In our post yesterday we noted that, in comparison to previous years, this year’s Wolfheze Conference had a far greater number of civil society organisations participating. It was on this basis, and as a result of civil society organisations really be central in the fight against TB, that the TB Europe Coalition (TBEC) were asked to co-host and coordinate a session dedicated to the ‘Role of Civil Society in TB Control’.

This session proved highly engaging with a wide-range of presentations from civil society organisations across the WHO European Region. Paul Sommerfeld, TB Alert, discussed not only the importance of CSOs but also obstacles that many face in carrying out their work. Carrying on with yesterdays theme, he spoke about the significance of TB partnerships and networks, such as TBEC, EHRN and the newly formed RICC-TB, and how valuable these can be in ensuring we speak in a collective and powerful voice.


Along with the introductory speech by Paul Sommerfeld, there were a range of other speakers from across the region. These included: Masha Tvaradze, Eurasian Harm Reduction Network (Lithuania); Darko Iliev, Medical and Ecological Research Centre of (Macedonia); Zahedul Islam, International HIV/AIDS Alliance (Ukraine); Denis Denisenko,Rinat Akhmetov Foundation (Ukraine); and Nela Ivanova, Dose of Love (Bulgaria). All these speakers provided great insight into the valuable work they are doing at a country level with many also mentioning the importance of advocating for TB in a coordinated manner as the best means to achieve results. All of these presentations should be available to access here once the conference has finished.

Country presentations were followed by a lively discussion where participants were asked both what opportunities and barriers existed for civil society in the region. There was a lot to say on the issue with some concerned that many small community oriented organisations simply did not have the capacity to go through the complicated application process for big grants. Others suggested that because of perceived differences, many had a drive to do things on their own rather than find ways of sharing ideas and programmes across the region. WHO Europe did respond to this by highlighting the fact that they are in the process of creating a compendium of best practices on the implementation of MAP. Everyone was encouraged to fill in the survey which can be found here.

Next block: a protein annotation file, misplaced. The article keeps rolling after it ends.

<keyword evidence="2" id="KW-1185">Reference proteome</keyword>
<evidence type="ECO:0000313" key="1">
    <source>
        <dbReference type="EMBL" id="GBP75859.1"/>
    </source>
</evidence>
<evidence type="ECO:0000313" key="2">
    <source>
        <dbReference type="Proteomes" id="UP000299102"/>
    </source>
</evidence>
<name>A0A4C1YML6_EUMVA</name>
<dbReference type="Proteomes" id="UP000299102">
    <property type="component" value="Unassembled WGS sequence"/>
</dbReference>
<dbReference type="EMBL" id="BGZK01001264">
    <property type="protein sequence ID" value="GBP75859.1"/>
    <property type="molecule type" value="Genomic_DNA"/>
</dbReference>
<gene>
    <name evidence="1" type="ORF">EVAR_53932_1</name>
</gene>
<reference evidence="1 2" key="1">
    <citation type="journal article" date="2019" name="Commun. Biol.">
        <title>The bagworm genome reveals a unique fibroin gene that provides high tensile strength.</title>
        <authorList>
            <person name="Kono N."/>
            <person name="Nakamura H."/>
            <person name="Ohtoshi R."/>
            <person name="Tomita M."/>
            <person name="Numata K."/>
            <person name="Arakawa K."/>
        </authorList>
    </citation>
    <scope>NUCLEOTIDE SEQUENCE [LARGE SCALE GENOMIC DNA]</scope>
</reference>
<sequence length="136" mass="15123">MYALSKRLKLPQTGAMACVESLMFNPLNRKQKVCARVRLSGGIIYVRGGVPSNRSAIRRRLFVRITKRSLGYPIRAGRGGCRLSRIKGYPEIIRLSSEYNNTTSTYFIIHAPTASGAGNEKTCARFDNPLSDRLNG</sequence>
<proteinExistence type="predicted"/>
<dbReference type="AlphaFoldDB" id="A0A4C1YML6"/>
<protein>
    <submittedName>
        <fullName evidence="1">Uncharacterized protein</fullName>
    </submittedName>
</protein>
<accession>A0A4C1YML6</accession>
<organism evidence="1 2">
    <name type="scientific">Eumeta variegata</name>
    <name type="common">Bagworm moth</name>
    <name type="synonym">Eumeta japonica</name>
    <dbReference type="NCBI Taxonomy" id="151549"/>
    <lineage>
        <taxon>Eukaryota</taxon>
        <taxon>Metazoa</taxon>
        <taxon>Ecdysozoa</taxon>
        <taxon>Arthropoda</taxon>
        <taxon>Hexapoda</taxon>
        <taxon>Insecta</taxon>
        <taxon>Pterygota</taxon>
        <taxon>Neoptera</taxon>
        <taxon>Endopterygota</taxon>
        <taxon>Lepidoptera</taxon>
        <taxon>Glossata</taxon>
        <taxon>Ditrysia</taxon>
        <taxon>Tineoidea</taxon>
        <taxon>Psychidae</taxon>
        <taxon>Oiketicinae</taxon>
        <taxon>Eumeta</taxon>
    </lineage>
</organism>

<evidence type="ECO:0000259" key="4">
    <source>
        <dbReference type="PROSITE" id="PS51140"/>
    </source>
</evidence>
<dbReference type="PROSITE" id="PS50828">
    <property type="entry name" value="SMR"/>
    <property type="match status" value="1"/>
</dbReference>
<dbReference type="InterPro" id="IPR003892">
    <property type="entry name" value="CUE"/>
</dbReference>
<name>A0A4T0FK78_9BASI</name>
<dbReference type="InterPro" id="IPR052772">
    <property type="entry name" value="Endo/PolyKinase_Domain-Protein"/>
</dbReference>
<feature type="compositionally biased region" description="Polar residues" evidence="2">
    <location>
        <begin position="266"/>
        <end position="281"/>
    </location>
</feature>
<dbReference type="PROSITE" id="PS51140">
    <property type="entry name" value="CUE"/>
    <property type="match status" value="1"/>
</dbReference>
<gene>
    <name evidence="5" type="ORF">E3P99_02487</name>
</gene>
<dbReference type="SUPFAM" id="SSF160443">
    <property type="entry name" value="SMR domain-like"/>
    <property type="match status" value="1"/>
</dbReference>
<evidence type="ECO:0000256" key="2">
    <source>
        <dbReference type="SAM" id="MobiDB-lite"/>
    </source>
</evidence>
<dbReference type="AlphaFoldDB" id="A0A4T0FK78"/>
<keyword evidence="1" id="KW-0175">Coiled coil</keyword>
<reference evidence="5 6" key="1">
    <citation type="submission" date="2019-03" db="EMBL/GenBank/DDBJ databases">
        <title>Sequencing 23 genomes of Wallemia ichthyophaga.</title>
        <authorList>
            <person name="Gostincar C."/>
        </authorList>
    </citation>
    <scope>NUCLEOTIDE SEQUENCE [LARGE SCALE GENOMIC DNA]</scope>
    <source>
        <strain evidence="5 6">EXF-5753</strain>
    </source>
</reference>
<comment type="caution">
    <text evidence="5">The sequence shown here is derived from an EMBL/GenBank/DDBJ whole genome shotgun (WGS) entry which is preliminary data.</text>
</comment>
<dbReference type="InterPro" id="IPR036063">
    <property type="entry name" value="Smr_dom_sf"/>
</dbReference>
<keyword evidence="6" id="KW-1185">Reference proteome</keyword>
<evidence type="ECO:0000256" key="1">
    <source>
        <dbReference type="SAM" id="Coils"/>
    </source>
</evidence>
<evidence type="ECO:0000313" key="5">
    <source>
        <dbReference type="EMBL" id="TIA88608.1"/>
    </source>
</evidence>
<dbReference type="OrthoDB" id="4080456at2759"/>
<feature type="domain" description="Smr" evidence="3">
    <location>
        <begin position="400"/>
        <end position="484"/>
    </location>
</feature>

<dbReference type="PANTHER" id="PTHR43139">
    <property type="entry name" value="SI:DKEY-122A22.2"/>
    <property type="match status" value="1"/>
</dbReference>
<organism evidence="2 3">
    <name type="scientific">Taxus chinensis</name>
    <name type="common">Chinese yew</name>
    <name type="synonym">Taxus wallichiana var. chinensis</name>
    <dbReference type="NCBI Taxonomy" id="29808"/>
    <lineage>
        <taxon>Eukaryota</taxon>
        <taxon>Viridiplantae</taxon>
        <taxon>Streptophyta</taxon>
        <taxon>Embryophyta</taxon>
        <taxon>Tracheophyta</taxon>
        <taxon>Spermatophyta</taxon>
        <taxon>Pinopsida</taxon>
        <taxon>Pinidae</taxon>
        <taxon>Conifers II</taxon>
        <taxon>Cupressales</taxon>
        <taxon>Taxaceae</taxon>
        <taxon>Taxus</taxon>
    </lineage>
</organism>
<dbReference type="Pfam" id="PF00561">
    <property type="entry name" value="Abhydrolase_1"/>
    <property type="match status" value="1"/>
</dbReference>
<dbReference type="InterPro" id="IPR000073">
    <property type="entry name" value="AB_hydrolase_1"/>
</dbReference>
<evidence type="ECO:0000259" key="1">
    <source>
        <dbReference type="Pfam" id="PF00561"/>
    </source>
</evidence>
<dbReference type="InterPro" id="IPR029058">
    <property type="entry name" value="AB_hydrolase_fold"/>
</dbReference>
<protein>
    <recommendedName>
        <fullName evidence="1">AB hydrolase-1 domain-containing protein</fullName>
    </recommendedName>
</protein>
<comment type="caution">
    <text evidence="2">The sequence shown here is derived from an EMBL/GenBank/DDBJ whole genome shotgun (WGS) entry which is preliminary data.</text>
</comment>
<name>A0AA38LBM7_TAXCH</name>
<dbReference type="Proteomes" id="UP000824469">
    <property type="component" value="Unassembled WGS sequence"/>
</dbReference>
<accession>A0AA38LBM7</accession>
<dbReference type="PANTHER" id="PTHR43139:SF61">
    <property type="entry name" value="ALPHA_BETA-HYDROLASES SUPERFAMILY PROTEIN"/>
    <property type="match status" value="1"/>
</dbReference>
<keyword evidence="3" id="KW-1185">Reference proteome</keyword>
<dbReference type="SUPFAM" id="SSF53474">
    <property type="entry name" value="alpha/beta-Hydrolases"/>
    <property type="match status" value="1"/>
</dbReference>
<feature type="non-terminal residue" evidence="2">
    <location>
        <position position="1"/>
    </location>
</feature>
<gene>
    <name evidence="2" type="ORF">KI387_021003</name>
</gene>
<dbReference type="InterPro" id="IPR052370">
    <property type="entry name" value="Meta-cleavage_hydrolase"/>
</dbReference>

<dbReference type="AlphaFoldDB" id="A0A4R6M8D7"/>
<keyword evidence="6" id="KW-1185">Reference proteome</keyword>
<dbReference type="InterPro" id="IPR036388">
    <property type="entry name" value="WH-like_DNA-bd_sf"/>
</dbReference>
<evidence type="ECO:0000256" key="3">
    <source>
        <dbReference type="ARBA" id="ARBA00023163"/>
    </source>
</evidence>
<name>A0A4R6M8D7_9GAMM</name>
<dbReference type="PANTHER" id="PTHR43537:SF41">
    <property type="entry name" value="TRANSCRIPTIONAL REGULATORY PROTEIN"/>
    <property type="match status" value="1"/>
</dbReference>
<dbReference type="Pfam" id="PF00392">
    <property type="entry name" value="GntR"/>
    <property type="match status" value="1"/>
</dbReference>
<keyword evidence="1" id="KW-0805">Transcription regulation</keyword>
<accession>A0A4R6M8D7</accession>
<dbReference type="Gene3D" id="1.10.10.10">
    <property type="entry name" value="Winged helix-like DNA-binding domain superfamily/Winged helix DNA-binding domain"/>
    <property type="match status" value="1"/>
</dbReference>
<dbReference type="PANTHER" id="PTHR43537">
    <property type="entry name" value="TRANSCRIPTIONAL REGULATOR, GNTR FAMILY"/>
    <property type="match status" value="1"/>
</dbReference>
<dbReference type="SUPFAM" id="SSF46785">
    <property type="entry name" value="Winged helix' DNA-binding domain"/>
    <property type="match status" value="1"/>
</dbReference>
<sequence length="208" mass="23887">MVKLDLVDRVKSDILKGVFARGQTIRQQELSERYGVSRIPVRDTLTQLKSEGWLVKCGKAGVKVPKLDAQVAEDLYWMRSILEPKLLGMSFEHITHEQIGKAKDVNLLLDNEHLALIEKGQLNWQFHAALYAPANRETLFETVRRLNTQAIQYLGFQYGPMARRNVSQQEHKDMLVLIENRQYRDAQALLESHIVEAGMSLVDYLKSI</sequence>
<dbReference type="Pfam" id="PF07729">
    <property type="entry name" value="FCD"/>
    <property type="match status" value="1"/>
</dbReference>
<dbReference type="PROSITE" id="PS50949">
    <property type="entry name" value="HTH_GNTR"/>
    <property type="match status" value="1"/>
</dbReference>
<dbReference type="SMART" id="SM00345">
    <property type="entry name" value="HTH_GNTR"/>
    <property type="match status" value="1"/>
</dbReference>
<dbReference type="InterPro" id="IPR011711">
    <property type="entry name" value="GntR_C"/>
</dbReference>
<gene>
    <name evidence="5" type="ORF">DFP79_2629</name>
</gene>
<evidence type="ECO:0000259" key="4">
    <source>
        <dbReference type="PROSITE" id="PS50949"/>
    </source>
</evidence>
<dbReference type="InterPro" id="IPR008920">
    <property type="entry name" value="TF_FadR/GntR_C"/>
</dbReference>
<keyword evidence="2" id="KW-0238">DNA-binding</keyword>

Most importantly was that everyone did feel it had been highly useful to have both this particular session on civil society as well as the increased participation of CSOs more generally. We do hope that more time can be given to CSOs at Wolfheze in the future and that organisations can continue to work together with National Tuberculosis Programme Managers and other professionals. By working together, sharing ideas and having these interactive discussions we are moving one step closer to tackling TB more effectively in the WHO European Region.